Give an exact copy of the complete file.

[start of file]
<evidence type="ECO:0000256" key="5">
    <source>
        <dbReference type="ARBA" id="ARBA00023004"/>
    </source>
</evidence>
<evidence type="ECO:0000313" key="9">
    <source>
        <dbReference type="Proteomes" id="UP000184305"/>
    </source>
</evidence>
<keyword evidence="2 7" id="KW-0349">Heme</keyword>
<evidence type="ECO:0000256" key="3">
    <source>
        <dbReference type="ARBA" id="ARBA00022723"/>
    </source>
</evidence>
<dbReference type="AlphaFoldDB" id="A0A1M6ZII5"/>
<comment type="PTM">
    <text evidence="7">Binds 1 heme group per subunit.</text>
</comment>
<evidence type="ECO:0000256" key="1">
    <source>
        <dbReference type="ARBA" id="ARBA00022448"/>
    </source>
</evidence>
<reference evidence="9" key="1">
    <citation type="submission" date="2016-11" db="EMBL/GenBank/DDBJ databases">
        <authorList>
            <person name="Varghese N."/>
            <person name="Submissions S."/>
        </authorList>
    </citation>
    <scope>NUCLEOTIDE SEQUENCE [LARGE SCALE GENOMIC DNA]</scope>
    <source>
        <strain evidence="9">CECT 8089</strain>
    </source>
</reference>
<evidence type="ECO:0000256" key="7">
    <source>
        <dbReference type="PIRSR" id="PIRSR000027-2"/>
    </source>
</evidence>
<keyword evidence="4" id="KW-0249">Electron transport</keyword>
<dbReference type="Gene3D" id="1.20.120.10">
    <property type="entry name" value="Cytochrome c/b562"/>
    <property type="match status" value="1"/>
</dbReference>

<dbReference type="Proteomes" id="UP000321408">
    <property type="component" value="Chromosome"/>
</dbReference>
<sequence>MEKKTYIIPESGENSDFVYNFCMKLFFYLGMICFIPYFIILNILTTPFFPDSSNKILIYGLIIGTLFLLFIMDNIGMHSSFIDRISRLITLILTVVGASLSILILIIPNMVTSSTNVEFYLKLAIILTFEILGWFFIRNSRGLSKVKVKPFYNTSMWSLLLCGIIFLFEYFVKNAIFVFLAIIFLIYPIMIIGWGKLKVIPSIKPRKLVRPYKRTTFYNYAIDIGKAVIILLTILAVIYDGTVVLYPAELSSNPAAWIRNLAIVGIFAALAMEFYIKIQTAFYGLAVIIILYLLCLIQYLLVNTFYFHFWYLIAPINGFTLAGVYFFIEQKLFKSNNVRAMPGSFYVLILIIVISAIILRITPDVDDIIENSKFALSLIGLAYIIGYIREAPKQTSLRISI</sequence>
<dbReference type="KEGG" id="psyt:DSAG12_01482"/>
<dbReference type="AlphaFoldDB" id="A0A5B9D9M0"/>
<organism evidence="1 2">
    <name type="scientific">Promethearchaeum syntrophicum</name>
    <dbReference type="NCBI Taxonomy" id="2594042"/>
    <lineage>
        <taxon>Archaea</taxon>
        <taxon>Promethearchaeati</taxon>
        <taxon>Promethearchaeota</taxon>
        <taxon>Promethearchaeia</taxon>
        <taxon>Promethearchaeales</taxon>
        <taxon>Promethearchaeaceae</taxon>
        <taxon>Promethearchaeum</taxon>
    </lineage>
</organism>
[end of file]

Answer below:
<evidence type="ECO:0000256" key="5">
    <source>
        <dbReference type="ARBA" id="ARBA00023004"/>
    </source>
</evidence>
<evidence type="ECO:0000313" key="9">
    <source>
        <dbReference type="Proteomes" id="UP000184305"/>
    </source>
</evidence>
<keyword evidence="2 7" id="KW-0349">Heme</keyword>
<evidence type="ECO:0000256" key="3">
    <source>
        <dbReference type="ARBA" id="ARBA00022723"/>
    </source>
</evidence>
<dbReference type="AlphaFoldDB" id="A0A1M6ZII5"/>
<comment type="PTM">
    <text evidence="7">Binds 1 heme group per subunit.</text>
</comment>
<evidence type="ECO:0000256" key="1">
    <source>
        <dbReference type="ARBA" id="ARBA00022448"/>
    </source>
</evidence>
<reference evidence="9" key="1">
    <citation type="submission" date="2016-11" db="EMBL/GenBank/DDBJ databases">
        <authorList>
            <person name="Varghese N."/>
            <person name="Submissions S."/>
        </authorList>
    </citation>
    <scope>NUCLEOTIDE SEQUENCE [LARGE SCALE GENOMIC DNA]</scope>
    <source>
        <strain evidence="9">CECT 8089</strain>
    </source>
</reference>
<evidence type="ECO:0000256" key="7">
    <source>
        <dbReference type="PIRSR" id="PIRSR000027-2"/>
    </source>
</evidence>
<keyword evidence="4" id="KW-0249">Electron transport</keyword>
<dbReference type="Gene3D" id="1.20.120.10">
    <property type="entry name" value="Cytochrome c/b562"/>
    <property type="match status" value="1"/>
</dbReference>

<dbReference type="Proteomes" id="UP000321408">
    <property type="component" value="Chromosome"/>
</dbReference>
<sequence>MEKKTYIIPESGENSDFVYNFCMKLFFYLGMICFIPYFIILNILTTPFFPDSSNKILIYGLIIGTLFLLFIMDNIGMHSSFIDRISRLITLILTVVGASLSILILIIPNMVTSSTNVEFYLKLAIILTFEILGWFFIRNSRGLSKVKVKPFYNTSMWSLLLCGIIFLFEYFVKNAIFVFLAIIFLIYPIMIIGWGKLKVIPSIKPRKLVRPYKRTTFYNYAIDIGKAVIILLTILAVIYDGTVVLYPAELSSNPAAWIRNLAIVGIFAALAMEFYIKIQTAFYGLAVIIILYLLCLIQYLLVNTFYFHFWYLIAPINGFTLAGVYFFIEQKLFKSNNVRAMPGSFYVLILIIVISAIILRITPDVDDIIENSKFALSLIGLAYIIGYIREAPKQTSLRISI</sequence>
<dbReference type="KEGG" id="psyt:DSAG12_01482"/>
<dbReference type="AlphaFoldDB" id="A0A5B9D9M0"/>
<organism evidence="1 2">
    <name type="scientific">Promethearchaeum syntrophicum</name>
    <dbReference type="NCBI Taxonomy" id="2594042"/>
    <lineage>
        <taxon>Archaea</taxon>
        <taxon>Promethearchaeati</taxon>
        <taxon>Promethearchaeota</taxon>
        <taxon>Promethearchaeia</taxon>
        <taxon>Promethearchaeales</taxon>
        <taxon>Promethearchaeaceae</taxon>
        <taxon>Promethearchaeum</taxon>
    </lineage>
</organism>